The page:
Mount only out-shot the Hawks 9-7 in the period, but it made the most of its chances.
“It seemed like every chance they got, he stopped it,” Belisle said of Larence. “Every chance we got, we buried it.”
As important as the first period was, the second period was the key for the Mounties, as they set out to protect the lead. Hendricken went on a power play with 13:12 left and generated chance after chance, with Jamie Armstrong, Pat Creamer, Brandon Mitchell, Liam Watkinson and Chris Shalvey all putting shots on Larence.
Each one of them was turned aside.
With 5:24 to play, the Hawks went on another power play and immediately Tucker Alberigo received the puck on the left post with an open net in front of him. He fired a shot from close, but Larence dove back to the post and was somehow able to make the save.
“It wasn’t for a lack of effort or chances,” Jim Creamer said. “I thought we had some great chances, some great looks and he just made some great saves.”
On that same power play, Mount put the game basically out of reach. The puck bounced out to the neutral zone, and Crudele ended up with a complete breakaway. He wristed a shot by Kenneally for a short-handed, back-breaking goal, and Mount led 4-0.
“We were taking some extra chances and we gave up a couple,” Creamer said. “It’s just sort of inevitable. Give them all the credit in the world. They played a great game, they scored timely goals.”
Jonathan Finelli got Hendricken on the board with 2:30 to play in the period, but Mount went into the intermission with a three-goal lead. Despite being out-shot by nine in the second period, the Mounties lost no ground.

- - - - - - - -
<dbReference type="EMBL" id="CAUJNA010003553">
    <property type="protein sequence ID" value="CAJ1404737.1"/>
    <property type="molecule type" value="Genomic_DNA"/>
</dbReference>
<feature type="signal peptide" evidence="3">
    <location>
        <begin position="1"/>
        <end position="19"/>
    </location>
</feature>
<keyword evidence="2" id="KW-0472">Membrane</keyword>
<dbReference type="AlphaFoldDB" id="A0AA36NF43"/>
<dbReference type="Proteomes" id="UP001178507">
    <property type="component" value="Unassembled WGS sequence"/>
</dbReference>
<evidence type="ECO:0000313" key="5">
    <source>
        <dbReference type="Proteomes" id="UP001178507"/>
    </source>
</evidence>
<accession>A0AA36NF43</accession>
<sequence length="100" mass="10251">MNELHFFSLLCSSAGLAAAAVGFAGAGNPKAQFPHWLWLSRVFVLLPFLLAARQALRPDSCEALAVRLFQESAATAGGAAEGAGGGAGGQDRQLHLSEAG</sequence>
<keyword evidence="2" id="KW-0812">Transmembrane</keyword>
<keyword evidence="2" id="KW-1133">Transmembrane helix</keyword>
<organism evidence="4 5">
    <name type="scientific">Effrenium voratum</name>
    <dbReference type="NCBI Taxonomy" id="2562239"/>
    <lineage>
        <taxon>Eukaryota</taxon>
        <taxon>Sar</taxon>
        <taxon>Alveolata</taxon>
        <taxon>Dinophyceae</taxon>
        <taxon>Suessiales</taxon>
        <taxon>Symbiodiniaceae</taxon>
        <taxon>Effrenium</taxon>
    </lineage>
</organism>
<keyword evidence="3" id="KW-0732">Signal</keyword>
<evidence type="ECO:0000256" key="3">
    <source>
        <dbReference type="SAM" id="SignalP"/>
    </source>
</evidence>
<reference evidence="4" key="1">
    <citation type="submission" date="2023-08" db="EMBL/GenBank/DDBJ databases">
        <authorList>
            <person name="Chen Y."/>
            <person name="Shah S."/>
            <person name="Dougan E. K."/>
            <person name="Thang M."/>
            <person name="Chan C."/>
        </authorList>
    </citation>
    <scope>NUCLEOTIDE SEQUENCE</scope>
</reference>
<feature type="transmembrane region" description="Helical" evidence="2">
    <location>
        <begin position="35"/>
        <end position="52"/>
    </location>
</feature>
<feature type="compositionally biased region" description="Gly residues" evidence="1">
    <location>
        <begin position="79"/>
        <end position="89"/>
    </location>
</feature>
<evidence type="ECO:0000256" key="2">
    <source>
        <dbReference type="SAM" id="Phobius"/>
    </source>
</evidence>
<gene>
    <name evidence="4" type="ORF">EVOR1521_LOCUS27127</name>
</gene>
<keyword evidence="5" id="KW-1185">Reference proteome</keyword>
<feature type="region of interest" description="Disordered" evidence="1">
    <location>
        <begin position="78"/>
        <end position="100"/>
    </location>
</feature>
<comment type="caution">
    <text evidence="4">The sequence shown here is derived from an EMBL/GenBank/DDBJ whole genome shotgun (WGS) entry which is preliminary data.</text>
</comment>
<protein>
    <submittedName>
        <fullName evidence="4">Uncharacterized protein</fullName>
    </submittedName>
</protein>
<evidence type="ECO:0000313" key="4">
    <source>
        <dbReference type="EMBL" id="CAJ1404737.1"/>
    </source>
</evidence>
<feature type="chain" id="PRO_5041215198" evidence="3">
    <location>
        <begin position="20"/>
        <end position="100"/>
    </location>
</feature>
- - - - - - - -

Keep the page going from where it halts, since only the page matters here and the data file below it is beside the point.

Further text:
Hendricken replaced Kenneally with Christian Maselli in goal for the third period and the Hawks also began on a power play due to a late second-period penalty on Mount.
Bryce Dolan immediately put a shot on Larence and Armstrong had a good rebound chance, but both shots were saved. Then the Hawks shot themselves in the foot, picking up two penalties to not only wipe out their power play, but give Mount a power play of its own.
“Those penalties were two seniors trying very hard,” Creamer said. “They weren’t bad penalties. They were trying so, so hard and they were overzealous maybe. But it was nothing other than them trying their best.”
With 4:12 to play, the Hawks still needed three goals and they pulled Maselli for an extra skater, but Mount made them pay when Squizzero scored an empty-netter with 3:13 left, making it 5-1. Hendricken got a goal from Watkinson in the final minute to round out the scoring.
Shortly after, Mount was free to celebrate a state title that looked out of reach on Saturday night, while Hendricken was left to wonder about one that got away.
The Hawks will say goodbye to their seniors – Andrew Fera, Watkinson, Matt Kim, Alberigo, Sam Boulanger, Josh Olson, Garrett Quillen, Shalvey and Finelli.
And they can now reflect on a season that was filled with positives, even if it came up just short of the ultimate prize.
“It was a great season,” Creamer said. “I think when they look back on it, there are seniors in there and they’ve had a great career. Life goes on. That’s part of the sport too, and part of the lessons. That’s high school sports. Not everything is rosy and not everything ends the way you want it to end.”